"On the other hand, a lot of anti-makeup sentiment– particularly anything that starts talking about how “frivolous” and “shallow” makeup is– is also misogynistic and femmephobic. Makeup is a form of visual art. If making your face beautiful is shallow, so is making a canvas beautiful or a block of marble or a hunk of plastic. If you understand why someone would feel satisfied and happy when they make a gorgeous print, you understand why someone would feel satisfied and happy when their makeup looks perfect. I do not think it is accidental that the form of visual art almost entirely practiced by women is the one that gets accused of frivolity and where the talent exhibited by many of the artists is ignored or denigrated."
As suicide rates climb steeply in the US a growing number of psychiatrists are arguing that suicidal behaviour should be considered as a disease in its own right, rather than as a behaviour resulting from a mood disorder.
They base their argument on mounting evidence showing that the brains of people who have committed suicide have striking similarities, quite distinct from what is seen in the brains of people who have similar mood disorders but who died of natural causes.
Suicide also tends to be more common in some families, suggesting there may be genetic and other biological factors in play. What’s more, most people with mood disorders never attempt to kill themselves, and about 10 per cent of suicides have no history of mental disease.
The idea of classifying suicidal tendencies as a disease is being taken seriously. The team behind the fifth edition of the Diagnostic Standards Manual (DSM-5) – the newest version of psychiatry’s “bible”, released at the American Psychiatric Association’s meeting in San Francisco this week – considered a proposal to have “suicide behaviour disorder” listed as a distinct diagnosis. It was ultimately put on probation: put into a list of topics deemed to require further research for possible inclusion in future DSM revisions.
Another argument for linking suicidal people together under a single diagnosis is that it could spur research into the neurological and genetic factors they have in common. This could allow psychiatrists to better predict someone’s suicide risk, and even lead to treatments that stop suicidal feelings.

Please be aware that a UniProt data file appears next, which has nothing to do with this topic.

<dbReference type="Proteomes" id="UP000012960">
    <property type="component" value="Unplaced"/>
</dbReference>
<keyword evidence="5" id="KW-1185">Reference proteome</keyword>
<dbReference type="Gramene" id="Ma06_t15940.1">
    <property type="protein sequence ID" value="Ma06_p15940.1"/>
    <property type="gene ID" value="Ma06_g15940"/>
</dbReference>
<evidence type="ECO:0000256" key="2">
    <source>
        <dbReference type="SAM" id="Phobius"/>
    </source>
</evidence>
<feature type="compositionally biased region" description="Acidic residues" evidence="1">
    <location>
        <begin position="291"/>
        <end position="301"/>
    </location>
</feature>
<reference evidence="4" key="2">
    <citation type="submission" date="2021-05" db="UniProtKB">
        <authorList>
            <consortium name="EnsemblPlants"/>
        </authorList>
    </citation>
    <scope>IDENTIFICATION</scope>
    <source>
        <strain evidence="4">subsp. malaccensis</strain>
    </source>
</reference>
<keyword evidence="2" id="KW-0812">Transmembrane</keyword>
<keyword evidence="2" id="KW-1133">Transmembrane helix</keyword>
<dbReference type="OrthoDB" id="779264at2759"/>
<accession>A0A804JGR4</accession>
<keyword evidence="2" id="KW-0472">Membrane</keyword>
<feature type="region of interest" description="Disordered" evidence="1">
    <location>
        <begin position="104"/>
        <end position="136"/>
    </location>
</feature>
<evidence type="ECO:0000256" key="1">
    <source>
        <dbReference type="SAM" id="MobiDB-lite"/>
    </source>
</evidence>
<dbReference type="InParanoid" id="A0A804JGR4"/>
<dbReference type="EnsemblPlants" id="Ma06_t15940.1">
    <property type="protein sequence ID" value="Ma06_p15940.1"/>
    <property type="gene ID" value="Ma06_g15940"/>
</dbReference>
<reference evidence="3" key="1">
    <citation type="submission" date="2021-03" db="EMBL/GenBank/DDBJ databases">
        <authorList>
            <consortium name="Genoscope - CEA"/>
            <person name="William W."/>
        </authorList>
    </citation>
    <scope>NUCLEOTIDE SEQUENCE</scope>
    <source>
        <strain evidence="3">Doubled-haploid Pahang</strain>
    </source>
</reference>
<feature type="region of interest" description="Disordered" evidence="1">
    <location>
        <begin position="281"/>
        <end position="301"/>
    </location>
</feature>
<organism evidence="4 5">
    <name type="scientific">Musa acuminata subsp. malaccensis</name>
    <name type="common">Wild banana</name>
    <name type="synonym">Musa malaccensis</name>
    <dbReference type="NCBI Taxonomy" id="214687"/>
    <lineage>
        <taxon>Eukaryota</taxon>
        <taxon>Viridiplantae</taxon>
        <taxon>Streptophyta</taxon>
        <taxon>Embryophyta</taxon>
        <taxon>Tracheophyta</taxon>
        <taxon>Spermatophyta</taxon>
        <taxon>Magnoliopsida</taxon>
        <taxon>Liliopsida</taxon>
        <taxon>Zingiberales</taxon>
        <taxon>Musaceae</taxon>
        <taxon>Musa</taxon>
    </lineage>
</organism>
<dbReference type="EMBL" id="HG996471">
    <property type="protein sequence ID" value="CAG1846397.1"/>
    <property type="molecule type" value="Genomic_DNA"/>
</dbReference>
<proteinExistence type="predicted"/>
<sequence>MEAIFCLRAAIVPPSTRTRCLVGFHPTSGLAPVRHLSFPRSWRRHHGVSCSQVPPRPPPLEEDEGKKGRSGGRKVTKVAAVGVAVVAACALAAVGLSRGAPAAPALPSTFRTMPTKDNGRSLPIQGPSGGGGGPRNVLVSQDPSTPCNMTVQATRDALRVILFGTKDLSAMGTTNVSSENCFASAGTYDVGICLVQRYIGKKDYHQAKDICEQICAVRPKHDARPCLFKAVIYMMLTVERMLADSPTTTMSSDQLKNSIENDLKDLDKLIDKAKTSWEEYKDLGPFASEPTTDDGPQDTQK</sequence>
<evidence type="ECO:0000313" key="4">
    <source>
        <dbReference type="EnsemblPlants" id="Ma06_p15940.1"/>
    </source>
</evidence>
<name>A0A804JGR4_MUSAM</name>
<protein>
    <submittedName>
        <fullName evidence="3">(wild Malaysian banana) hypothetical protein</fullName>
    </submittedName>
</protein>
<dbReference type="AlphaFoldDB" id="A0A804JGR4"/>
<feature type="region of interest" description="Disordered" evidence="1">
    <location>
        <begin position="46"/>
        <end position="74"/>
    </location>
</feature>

Signs in the brain
Until the 1980s, the accepted view in psychiatry was that people who committed suicide were, by definition, depressed. But that view began to change when autopsies revealed distinctive features in the brains of people who had committed suicide, including structural changes in the prefrontal cortex – which controls high-level decision-making – and altered levels of the neurochemical serotonin. These characteristics appeared regardless of whether the people had suffered from depression, schizophrenia, bipolar disorder, or no disorder at all (Brain Research).
But there is no single neurological cause of suicide, says Gustavo Turecki of McGill University in Montreal. What is more likely, he says, is that environmental factors trigger a series of changes in the brains of people who are already genetically prone to suicide, contributing to a constellation of factors that ultimately increase risk. These factors include a history of abuse as a child, post-traumatic stress disorder, long periods of anxiety, or sleep deprivation.
The search for more of these factors is complicated by the rarity of brain samples from suicide victims and the lack of an animal model – humans are unique in their wilful ability to end their lives. But some studies are yielding insights. For example, when people with bipolar disorder who have previously attempted suicide begin taking lithium, they tend to stop attempting suicide even if the drug has no effect on their other symptoms. This suggests that the drug may be acting on neural pathways that specifically influence suicidal tendencies (Annual Review of Pharmacology and Toxicology).